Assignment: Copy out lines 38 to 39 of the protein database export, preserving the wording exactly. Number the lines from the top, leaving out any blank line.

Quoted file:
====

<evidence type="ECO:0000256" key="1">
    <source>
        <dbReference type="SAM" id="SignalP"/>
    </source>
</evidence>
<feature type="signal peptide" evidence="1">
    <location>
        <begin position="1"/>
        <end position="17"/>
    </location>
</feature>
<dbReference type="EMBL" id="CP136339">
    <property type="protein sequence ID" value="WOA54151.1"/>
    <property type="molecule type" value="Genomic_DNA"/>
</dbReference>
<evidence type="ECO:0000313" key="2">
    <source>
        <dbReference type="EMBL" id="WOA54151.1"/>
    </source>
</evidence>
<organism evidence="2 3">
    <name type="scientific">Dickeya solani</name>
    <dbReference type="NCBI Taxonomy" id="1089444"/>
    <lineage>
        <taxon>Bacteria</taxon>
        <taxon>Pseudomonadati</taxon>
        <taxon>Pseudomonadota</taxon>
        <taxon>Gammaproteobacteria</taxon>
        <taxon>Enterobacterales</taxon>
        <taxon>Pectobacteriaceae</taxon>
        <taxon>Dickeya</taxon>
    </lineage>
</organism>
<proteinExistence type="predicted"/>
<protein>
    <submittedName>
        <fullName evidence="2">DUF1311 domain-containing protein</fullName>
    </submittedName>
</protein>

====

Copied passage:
    </submittedName>
</protein>